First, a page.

How much liability insurance should I buy? A good rule of thumb is to buy enough liability insurance to cover what you stand to lose in a lawsuit against you if you cause a car accident. In California, a policy with 250/500/100 would be a much better option than the state minimum.

        For additional liability insurance on top of your basic auto and home insurance policies, consider getting an umbrella policy. You can buy an additional $1 million (or more) in liability coverage through an umbrella policy for a relatively inexpensive amount.

        uninsured motorist insurance

        uninsured motorist (um) and underinsured motorist (uim) insurance pays your medical bills if someone crashes into you and you don’t have or not enough liability insurance. Uninsured motorist coverage is required in some states and optional in others. In states where um is optional, you can usually decline coverage in writing.

        if um is available in your state, this is a good coverage to have. um coverage pays for:

        • medical expenses for you and your passengers
        • lost wages if you are unable to work due to injuries sustained in a car accident
        • funeral expenses
        • pain and suffering
        • car damage (depending on its condition)
        • How much uninsured motorist coverage should I buy? You’ll typically need to buy um in amounts that match your liability insurance. for example, if you have 250/500/100, you will need to purchase the same amount of coverage um.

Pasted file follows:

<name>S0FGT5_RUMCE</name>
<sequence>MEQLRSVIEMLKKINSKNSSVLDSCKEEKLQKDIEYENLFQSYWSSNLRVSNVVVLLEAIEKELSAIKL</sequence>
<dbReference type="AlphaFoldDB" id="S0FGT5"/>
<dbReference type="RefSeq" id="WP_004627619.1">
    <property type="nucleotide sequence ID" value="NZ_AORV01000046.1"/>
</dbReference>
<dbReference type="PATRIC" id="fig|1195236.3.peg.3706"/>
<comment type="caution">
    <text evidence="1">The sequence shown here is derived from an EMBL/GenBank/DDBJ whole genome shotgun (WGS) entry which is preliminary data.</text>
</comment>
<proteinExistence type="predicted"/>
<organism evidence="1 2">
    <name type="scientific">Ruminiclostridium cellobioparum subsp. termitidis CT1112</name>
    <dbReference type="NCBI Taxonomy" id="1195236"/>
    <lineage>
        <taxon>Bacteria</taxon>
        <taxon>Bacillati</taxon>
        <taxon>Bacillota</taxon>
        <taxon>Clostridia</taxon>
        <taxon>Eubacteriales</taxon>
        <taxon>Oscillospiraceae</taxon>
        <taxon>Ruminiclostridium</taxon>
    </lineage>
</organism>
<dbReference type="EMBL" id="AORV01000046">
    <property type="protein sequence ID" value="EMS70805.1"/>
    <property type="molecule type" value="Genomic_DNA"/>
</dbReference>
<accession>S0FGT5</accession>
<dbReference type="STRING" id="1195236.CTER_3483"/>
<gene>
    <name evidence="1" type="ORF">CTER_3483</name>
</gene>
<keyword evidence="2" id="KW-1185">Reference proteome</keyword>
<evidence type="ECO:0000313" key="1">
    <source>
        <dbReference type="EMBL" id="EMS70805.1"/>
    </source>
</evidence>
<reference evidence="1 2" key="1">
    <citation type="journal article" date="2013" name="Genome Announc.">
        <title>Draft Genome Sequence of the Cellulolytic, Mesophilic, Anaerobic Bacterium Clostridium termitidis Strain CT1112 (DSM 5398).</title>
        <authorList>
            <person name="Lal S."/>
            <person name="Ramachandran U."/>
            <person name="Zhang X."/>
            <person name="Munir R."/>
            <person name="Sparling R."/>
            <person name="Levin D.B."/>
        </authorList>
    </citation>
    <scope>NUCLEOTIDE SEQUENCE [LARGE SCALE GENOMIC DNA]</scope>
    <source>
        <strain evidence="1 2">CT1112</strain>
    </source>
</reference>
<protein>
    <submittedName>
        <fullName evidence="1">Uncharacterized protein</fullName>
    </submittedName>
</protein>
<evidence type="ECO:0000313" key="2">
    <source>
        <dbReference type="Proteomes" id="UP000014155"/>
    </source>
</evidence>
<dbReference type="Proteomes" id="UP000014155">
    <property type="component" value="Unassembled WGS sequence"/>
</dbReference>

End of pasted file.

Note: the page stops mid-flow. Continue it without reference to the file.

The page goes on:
collision and comprehensive insurance

          If you want coverage for car repair bills, you need comprehensive and collision insurance. Often sold together, they cover a variety of issues including auto accidents, auto theft, vandalism, animal collisions, falling objects, fire, flood, and hail damage.

          If you have a car loan or lease, chances are your lender or leasing company will require you to have both.

          How much collision and comprehensive insurance should I buy? Both types of coverage will cover the cost of repairing or replacing your car if it is damaged due to a problem covered by the policy. If you want to cut costs, select a higher deductible amount, which is the amount you’ll pay out of pocket if you file an insurance claim. For example, a $1,000 deductible will result in slightly lower premiums compared to a $500 deductible.

          personal injury protection

          Personal Injury Protection (PIP) covers medical bills for you and your passengers, no matter who caused the car accident. It also pays for other expenses like lost wages, funeral expenses, and replacement services you can’t do because of injuries, like cleaning or babysitting services.

          some states require pip as part of their “no-fault car insurance” laws, while in other states you can purchase pip as an optional type of coverage.

          How much PIP insurance should I buy? PIP rules vary by state where it is offered. For example, for Florida car insurance, pip options range from basic to extended: